Rare ocean creatures and displays on the second floor bring to light marine conservation issues, such as over-fishing and ocean ecology. A touch pool, designed for children, allows visitors to feel some sea creatures, such as the starfish.
The open space outside the building is creatively designed with beautiful gardens and gigantic eye-catching statues of various sea animals, including a huge shark's jaw and some amiable-looking dolphins. A children's playground lightens the atmosphere while a few big sculptures of lobsters and crabs ornament the parking lot.
Even though the aquarium is not Taiwan's biggest, the assortment of marine life there makes up for its small size.
The aquarium is open from 9 am to 5 pm daily. Admission is NT$200 for adults, NT$150 for students, and free for children under 110 centimeters tall.
A never-ending bridge?
Over the water, connecting the islands of Baisha and Siyu is Penghu's cross-sea bridge. Locals often refer to it as "the Great Bridge", for its combination of magnificent form and function.
Not only does the bridge make one of the prettiest Penghu islands accessible, the 2.5-kilometer span is also one of the longest sea bridges in East Asia.
The bridge crosses the Houmen Channel, which the locals consider dangerous due to its depth and rapid currents; many ships went down in the treacherous channel before the bridge was built.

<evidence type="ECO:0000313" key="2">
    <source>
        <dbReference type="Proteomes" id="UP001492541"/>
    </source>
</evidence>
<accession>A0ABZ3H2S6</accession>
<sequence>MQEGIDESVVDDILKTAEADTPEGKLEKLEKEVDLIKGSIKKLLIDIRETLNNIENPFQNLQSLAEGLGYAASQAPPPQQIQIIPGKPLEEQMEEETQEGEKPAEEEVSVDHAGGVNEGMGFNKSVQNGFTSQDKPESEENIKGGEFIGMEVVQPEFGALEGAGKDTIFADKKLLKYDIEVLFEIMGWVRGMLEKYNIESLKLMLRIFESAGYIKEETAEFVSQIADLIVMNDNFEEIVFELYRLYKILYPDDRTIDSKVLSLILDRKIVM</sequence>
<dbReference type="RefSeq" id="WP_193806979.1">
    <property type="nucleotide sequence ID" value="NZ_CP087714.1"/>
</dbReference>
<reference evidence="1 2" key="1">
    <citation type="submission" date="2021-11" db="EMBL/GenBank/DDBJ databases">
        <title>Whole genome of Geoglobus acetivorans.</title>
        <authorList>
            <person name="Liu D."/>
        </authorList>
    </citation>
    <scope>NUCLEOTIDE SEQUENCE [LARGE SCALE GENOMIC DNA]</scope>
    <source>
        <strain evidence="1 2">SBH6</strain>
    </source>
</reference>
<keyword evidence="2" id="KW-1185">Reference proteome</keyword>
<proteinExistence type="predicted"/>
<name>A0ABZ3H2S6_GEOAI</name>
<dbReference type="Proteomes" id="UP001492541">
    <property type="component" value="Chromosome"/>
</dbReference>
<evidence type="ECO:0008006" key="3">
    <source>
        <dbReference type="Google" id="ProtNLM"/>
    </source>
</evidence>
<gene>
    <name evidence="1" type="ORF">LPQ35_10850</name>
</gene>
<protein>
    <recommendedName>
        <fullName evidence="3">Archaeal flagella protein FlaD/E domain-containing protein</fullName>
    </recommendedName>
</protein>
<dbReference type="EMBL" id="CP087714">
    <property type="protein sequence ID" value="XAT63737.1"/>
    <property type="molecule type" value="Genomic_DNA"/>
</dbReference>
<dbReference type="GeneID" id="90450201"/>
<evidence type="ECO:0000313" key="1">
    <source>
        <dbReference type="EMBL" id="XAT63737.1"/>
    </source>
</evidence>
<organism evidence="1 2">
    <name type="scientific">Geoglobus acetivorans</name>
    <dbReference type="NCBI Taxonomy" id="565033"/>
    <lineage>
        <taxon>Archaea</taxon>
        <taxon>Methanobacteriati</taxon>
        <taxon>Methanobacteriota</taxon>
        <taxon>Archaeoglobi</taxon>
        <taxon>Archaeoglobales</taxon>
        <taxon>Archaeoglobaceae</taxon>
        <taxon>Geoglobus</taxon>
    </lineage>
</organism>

At the entrance of the bridge sits a graceful arch that holds symbolic meaning.
The view of the ocean seen from the bridge has earned such accolades as "overwhelming" and "amazing" from many a visitor.
It also boasts the lookout for the most romantic sunset. Watching the golden sky merging with the dark blue sea is breathtaking.
As night comes, lights of various purposes turn the bridge into a band of stars that reminds people immediately of the Milky Way.
Note: It gets very windy here at night (even in summer), so a light jacket is strongly recommended.
The next stop is back on land in an old village in Baisha Township.
Tongliang Village, situated south of the town, is a 5-minute drive from the Great Bridge. The village is a popular destination because of Bao An Temple, but even more so because of the 300-year-old Great Banyan located in front of the temple.
The Great Banyan's 90 some aerial roots have, over time, penetrated the ground and grown into many trunks, covering approximately 660 square meters. Visitors often mistake the place for a miniature forest with dozens of trees. Standing in the garden, a visitor feels it is like being under a massive green umbrella, which keeps one in the shade and shelter from the strong wind.
This giant tree is the largest and oldest in Penghu County. Locals apparently began to respect the temple a lot more because they believed the gods made the Banyan strong, healthy, and long lasting. The magnificent tree adds value to Penghu County, making it another good reason to visit the dynamic Baisha Township.
How to get there:
By air - Flights are available from Taipei, Taichung, Tainan, Chiayi and Kaohsiung. A round-trip ticket for the 50-minute journey is approximately NT$3,200 per person from Taipei.
By sea - Four-hour ship rides are available from Chiayi and Kaohsiung. A return journey costs about NT$1,500 from Kaohsiung.
The glass underwater tunnel in the Penghu Aquarium. File photos
(HK Edition 01/16/2010 page4)